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An Overland Journey from New York to San Francisco in the Summer of 1859 by Horace Greeley (1860)


XXXII[I].
CALIFORNIA—FINAL GLEANINGS.

Steamship Golden Age, Pacific Ocean, Sept. 9. 1859.

Though my overland journey is ended, some facts gathered in its last stages remain to be noted. They relate exclusively to the moral and intellectual well-being and prospects of the golden state.

RELIGION.

The last State Register gives a tabular view of religious denominations, making two hundred and sixteen Christian, and five Jewish congregations in the state, with two hundred and eighty-nine Christian, and three Hebrew clergymen. Of the Christian, one hundred and thirty-three—nearly one half—are Methodists, and seventy-one—nearly one-fourth—are Roman Catholics. I hear from different quarters that the Methodists and Catholics manifest generally far more energy and vitality than the other churches. The Catholics enjoy certain marked advantages over all others. Theirs is the church of the old Californians—that is, of the Spanish-Mexican population without exception—also a part of the Indians. The Catholic inhabitants are estimated to exceed one hundred thousand. But the old church is strong in position and wealth, as well as numbers. Much of the most valuable land in the state was lone since conceded by Spanish or Mexican officials to the Catholic missions; and, though a good deal of this has been clutched by squatters, a very valuable property still remains. Santa Clara College, near San Josť, is probably the best literary institution in the state, and attracts many sons of non-Catholic parents, though a Catholic seminary. It has by far the largest theological library to be found on this coast. Oakland College, opposite San Francisco, is a young, but thriving seminary, under Orthodox direction. There is to be a San Francisco University, I believe, but is not yet. Whatever colleges of a high grade may be established in the state, for many years will owe their existence to religion.

As yet, the great majority of the non-Catholic Californians have no habit of attendance on religious worship—no proclaimed attachment to any church whatever. Estimating their number, (not including Chinese or Indians) at three hundred and fifty thousand, I judge that less than one-tenth of them statedly attend church, or make any religious profession. I simply state the facts as they appear to me, without drawing therefrom any deduction beyond this: an unsettled, homeless population rarely or never build churches, or habitually frequent them.

THE PRESS.

There are between ninety and one hundred periodicals published in California. Thirty-one of the forty-five counties have each one or more journals. Of these, twenty are issued daily—six of them of the Buchanan-Lecompton stripe in politics, three anti-Lecompton, and only one (The San Francisco Times) decidedly republican. The remainder are independent —most of them with strong anti-Leconmpton proclivities. At the head of these stands The Sacramento Union (daily and weekly), which, by means of extensive and systematic reporting, presents the fullest and fairest account of whatever is said or done in California of any journal, and which has, very naturally, the largest and widest circulation. Next in importance and influence stands The Alta California, the oldest paper in the state, and I believe the first ever issued in San Francisco. The Bulletin is the only evening paper issued in that city, and is distinguished for the fullness of its correspondence. The California Farmer, by Colonel Warren, is the pioneer work in its line, and has hardly been exceeded in usefulness to California by any other. I trust it has a long and prosperous career before it.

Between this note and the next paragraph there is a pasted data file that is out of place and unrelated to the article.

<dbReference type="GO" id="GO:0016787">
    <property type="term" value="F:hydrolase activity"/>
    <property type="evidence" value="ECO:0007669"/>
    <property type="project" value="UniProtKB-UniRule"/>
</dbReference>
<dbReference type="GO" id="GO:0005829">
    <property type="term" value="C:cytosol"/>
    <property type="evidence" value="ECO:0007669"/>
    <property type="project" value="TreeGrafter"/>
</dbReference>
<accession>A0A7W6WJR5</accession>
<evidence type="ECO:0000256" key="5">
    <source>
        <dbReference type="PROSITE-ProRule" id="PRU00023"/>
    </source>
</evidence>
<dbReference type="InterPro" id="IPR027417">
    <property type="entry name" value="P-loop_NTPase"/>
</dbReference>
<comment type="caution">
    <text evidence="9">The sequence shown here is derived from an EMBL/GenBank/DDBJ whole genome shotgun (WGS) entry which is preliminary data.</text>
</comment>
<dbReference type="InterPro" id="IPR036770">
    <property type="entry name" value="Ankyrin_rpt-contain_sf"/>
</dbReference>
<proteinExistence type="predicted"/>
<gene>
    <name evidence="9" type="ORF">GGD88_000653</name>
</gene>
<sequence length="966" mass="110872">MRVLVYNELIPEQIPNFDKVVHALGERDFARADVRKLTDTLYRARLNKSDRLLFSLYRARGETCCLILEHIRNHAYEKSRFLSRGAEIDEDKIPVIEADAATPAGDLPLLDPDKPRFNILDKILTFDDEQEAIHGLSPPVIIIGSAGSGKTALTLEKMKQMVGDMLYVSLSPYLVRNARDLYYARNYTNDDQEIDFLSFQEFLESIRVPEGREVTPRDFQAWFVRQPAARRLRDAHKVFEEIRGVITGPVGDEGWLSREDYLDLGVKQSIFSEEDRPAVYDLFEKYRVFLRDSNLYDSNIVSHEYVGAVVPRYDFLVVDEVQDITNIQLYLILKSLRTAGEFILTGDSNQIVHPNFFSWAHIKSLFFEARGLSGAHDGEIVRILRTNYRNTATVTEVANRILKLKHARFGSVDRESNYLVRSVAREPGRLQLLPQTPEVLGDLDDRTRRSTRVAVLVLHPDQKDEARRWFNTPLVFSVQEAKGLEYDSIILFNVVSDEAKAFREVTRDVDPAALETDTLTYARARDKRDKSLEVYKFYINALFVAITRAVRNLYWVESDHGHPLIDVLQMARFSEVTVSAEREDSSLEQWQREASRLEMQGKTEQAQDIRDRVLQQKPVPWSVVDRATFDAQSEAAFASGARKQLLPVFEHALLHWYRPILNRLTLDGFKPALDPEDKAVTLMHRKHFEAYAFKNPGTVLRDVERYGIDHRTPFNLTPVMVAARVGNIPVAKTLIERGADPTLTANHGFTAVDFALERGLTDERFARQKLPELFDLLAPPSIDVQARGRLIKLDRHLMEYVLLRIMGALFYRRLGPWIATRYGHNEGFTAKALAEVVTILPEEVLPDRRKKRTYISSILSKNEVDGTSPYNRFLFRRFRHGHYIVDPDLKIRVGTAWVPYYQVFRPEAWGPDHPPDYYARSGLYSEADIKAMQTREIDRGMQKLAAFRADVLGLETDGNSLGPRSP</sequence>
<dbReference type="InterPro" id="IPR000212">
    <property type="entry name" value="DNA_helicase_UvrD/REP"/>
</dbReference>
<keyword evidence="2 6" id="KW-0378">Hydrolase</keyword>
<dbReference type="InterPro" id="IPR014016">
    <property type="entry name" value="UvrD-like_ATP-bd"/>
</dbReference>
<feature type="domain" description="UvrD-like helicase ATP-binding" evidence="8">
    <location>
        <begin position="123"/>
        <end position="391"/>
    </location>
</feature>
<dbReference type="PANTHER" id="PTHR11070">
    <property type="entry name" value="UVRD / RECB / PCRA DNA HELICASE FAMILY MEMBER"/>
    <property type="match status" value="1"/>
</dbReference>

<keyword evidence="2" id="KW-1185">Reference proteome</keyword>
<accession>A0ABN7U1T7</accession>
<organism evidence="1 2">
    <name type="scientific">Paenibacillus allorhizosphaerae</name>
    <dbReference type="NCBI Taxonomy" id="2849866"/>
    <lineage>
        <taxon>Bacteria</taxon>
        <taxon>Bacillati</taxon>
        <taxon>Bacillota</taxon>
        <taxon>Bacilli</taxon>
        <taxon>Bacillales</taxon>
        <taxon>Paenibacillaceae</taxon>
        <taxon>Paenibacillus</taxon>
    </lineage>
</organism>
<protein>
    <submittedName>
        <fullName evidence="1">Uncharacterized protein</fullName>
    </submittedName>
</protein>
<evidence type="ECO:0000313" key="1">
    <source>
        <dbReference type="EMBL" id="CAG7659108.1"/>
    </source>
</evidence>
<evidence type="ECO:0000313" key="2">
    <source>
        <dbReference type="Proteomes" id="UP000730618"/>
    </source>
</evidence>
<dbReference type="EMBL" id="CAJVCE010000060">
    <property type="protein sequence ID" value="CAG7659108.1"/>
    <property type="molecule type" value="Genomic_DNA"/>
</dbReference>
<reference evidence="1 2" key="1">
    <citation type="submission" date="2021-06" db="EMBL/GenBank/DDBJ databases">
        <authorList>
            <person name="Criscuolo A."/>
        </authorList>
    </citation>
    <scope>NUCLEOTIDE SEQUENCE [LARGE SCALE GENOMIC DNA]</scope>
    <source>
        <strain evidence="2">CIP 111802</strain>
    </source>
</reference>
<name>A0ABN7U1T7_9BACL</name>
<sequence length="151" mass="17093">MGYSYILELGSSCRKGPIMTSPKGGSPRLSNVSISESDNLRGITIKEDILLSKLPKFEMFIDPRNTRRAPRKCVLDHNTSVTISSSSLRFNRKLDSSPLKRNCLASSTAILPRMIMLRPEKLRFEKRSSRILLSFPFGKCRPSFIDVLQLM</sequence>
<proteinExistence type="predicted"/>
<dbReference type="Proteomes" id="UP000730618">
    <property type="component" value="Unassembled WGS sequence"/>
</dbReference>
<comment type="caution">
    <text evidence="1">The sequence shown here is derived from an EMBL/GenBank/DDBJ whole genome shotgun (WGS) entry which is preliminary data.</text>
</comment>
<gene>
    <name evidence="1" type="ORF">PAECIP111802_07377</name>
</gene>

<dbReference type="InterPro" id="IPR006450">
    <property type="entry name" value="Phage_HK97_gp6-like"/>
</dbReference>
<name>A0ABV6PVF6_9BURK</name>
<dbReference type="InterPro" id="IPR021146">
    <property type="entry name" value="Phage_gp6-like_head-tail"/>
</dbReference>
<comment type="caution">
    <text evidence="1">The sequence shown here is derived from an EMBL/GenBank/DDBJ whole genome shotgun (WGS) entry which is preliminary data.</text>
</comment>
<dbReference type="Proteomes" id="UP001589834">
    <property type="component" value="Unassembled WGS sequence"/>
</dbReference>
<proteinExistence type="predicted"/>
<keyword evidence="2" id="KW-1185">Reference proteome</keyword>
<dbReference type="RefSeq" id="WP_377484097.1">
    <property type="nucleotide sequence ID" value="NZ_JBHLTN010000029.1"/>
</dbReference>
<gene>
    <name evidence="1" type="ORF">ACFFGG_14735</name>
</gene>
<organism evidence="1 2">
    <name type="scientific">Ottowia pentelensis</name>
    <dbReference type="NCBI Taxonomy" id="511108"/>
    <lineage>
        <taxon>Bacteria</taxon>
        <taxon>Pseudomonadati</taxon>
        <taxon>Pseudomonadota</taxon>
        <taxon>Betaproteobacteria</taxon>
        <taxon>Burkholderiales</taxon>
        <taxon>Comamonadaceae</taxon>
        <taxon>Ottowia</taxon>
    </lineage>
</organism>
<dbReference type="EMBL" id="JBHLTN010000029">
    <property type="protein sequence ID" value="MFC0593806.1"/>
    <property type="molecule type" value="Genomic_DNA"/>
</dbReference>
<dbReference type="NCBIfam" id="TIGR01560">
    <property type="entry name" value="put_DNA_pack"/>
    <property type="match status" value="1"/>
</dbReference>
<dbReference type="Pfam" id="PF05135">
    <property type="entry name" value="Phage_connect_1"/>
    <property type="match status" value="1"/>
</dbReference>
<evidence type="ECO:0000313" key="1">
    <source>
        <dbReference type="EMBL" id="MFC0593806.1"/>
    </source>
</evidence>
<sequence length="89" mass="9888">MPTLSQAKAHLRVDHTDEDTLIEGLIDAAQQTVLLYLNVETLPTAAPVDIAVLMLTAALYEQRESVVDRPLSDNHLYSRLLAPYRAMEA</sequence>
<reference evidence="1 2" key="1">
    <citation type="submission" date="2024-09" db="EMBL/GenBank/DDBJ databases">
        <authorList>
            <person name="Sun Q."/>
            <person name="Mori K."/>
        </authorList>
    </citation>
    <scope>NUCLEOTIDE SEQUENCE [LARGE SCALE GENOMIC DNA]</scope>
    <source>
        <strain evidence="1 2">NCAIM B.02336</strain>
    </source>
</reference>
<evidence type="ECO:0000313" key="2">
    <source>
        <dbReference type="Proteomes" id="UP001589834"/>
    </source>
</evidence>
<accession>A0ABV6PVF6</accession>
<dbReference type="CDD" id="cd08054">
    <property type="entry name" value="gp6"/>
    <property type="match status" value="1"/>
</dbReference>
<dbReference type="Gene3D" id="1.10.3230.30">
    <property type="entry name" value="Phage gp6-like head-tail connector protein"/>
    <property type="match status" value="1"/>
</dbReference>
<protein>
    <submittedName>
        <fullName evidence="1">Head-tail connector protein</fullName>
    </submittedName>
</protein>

Of the weekly newspapers issued in the state, twenty-five support Lecompton democracy, fourteen are anti-Lecompton, only two or three republican; the residue independent—several of them with strong and outspoken anti-Lecompton tendencies. It will thus be seen that the influence of the local press leans strongly to the side of whatever may for the time being be commended as regular democracy. No state is more intensely scourged by office-seeking than California; offices being here numerous and salaries and pickings very fat; hence each county has its powerful junto of office-seekers who understand (if little else) that the way to their goal lies through “sticking to the party,” right or wrong—in fact, if it be wrong, the merit of sticking to it is, in the party sense, so much greater, and the reward is likely to be larger. Intelligent as a majority of the people of this state are known to be, it is still deplorably true that the great mass of the facts which impelled and necessitated the republican movement and organization have never been made known through their journals—not even through those of the independent order. To this hour, California, otherwise well informed imagines that there was no serious struggle in Kansas—or if there was that one side was about as much in fault as the other—that Kansas was invaded, her people driven from the polls, her ballot-boxes stuffed, and the verdict of her settlers falsified (if at all,) as much by republicans (whence?) as by the Missouri border ruffians! One democrat with whom I discussed the matter supposed they came over from Iowa! Had the independent press done its simple duty in the premises, such monstrous fabrications could neither be credited nor profitably coined. But I rejoice in the hope that the break on Lecompton insures a more ample and truthful presentment of the current history of the great struggle hereafter. I trust that the people of this state are not much longer to be held in the leading-strings of slavery and sham-democracy.